Antoine de Saint-Exupéry (sahn-tayg-zew-pay-ree), born in Lyons, France, on June 29, 1900, joined the French Army Air Force in 1921. After serving as a pilot, he left the Air Force in 1926 and became a commercial pilot, flying routes from France to West Africa and South America. At the same time, he began to write about flying, producing a novel, Southern Mail, in which a young French aristocrat, full of impossibly romantic notions, faces the realities of life and an unhappy love affair through the discipline of flying. In his next novel, Night Flight, Saint-Exupéry further emphasized the importance of flying by establishing a conflict between the questlike dangerous missions that characterized night flying and the sheltered comforts of home and domesticity. These novels showed his mastery of a rich, dense, powerfully poetic style well-suited to conveying his thoughts about flying and humankind.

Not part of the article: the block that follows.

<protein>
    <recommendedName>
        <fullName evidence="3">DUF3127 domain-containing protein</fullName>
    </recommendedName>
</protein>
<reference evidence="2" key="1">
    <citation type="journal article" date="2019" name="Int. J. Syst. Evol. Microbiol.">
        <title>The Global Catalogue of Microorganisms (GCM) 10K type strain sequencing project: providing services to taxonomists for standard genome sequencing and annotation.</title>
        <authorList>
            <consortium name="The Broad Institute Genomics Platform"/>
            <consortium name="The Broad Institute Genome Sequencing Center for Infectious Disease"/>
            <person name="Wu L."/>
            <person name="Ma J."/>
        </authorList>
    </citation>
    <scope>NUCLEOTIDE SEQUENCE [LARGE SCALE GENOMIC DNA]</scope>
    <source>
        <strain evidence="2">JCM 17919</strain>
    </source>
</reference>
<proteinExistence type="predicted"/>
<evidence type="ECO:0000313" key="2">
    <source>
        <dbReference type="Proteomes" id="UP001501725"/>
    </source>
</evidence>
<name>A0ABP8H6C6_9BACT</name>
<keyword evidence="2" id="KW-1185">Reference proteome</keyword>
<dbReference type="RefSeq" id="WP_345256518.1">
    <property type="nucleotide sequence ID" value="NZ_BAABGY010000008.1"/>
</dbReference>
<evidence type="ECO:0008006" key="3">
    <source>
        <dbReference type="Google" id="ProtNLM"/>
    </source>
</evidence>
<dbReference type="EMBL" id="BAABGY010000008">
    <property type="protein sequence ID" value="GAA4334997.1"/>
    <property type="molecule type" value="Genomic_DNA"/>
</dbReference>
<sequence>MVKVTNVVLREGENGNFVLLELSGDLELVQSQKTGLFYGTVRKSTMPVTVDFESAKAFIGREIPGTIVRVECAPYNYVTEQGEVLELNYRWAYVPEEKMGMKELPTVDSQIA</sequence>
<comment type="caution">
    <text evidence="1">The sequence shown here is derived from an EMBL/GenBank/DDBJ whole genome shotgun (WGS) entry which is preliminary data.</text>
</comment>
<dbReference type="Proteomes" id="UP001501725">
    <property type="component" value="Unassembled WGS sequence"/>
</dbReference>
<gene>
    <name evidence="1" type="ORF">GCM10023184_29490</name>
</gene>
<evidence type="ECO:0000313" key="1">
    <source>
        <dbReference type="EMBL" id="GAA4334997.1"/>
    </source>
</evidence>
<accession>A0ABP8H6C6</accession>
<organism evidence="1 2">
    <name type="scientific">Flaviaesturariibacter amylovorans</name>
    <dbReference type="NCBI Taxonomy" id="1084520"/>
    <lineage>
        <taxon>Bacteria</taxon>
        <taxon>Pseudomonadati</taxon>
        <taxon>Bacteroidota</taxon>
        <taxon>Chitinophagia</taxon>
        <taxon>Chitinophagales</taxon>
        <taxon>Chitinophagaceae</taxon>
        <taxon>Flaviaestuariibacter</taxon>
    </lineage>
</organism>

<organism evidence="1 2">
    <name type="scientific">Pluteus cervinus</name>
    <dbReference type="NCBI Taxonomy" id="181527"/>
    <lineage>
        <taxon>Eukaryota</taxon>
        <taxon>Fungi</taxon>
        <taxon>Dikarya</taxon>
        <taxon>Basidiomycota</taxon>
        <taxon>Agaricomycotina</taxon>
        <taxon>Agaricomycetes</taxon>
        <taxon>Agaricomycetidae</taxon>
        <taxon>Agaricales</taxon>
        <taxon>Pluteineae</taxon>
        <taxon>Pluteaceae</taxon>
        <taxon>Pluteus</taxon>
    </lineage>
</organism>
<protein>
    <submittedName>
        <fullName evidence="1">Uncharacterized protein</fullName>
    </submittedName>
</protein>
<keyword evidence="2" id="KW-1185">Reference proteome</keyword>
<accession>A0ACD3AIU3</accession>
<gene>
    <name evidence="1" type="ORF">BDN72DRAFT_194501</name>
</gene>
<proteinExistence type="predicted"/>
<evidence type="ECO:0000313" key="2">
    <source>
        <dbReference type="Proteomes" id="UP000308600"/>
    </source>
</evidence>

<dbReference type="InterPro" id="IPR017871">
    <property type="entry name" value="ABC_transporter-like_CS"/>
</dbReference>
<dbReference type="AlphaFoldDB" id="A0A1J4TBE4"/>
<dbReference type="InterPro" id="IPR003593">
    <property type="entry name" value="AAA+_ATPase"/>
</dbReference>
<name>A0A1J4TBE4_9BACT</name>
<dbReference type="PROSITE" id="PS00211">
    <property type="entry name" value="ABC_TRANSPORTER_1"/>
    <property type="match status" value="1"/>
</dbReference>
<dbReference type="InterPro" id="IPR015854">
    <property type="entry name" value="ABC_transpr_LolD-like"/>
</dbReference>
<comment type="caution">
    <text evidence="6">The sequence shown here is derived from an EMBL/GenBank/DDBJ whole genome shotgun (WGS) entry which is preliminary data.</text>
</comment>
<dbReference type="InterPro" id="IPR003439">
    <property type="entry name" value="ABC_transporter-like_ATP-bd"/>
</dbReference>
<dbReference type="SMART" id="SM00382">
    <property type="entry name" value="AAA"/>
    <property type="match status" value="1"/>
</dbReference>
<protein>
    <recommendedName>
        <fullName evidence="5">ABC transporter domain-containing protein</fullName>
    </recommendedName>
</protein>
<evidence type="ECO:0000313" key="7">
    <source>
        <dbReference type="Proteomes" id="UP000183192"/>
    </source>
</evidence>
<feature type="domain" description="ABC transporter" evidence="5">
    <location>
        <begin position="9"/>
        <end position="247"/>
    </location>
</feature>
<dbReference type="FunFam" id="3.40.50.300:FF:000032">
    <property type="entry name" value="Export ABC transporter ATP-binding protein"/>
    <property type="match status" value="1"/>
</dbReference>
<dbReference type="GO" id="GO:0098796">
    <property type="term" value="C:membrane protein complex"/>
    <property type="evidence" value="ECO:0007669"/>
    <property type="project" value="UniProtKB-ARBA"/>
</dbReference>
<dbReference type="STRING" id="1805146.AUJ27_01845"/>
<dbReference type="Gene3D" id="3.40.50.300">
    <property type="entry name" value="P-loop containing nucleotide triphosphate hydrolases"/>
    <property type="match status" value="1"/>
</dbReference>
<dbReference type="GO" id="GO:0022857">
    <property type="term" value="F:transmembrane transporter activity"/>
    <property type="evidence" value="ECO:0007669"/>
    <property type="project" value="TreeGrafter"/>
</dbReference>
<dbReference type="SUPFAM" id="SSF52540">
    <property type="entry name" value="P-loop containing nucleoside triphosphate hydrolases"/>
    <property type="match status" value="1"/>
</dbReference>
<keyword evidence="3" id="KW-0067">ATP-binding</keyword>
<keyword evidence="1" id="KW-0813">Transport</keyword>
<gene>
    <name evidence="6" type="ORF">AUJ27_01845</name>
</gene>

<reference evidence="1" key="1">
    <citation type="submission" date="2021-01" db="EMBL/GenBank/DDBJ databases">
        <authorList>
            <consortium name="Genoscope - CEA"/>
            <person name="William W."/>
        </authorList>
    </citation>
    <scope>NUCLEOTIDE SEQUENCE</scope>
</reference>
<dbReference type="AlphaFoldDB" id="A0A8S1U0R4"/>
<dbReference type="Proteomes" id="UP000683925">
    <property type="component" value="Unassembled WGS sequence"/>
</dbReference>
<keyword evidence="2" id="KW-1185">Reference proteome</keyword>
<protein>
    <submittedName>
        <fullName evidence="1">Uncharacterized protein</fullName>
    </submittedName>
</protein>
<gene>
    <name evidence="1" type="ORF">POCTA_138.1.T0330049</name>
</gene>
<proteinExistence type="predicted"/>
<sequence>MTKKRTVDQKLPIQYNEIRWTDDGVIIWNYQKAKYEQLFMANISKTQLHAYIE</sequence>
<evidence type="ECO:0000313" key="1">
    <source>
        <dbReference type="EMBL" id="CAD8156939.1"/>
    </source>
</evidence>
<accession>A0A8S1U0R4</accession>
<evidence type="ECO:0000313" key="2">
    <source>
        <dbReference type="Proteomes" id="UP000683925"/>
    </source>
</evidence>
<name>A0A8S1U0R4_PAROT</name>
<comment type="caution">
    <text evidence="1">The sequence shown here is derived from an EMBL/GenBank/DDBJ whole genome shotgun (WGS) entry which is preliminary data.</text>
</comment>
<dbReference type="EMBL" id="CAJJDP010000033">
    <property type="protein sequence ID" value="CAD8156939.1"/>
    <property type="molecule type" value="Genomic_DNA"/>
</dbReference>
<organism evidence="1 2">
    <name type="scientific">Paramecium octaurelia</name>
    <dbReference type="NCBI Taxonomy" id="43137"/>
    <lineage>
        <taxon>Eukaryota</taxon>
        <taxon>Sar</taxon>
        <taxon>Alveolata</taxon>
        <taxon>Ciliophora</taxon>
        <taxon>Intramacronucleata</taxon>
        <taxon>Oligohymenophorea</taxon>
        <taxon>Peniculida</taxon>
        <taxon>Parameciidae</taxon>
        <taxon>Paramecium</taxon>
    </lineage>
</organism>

For several years during the mid-1930’s, Saint-Exupéry had difficulty getting a job flying. He became a foreign correspondent, covering the 1935 May Day celebration in Moscow, the 1936 start of the Spanish Civil War, for L’Intransigeant, and the 1937 siege of Madrid for Paris-Soir. These experiences deepened both his political and religious interest so that by the time he began to write Wind, Sand, and Stars he had switched from the novel to an autobiographical essay form. André Gide, who was a strong admirer...
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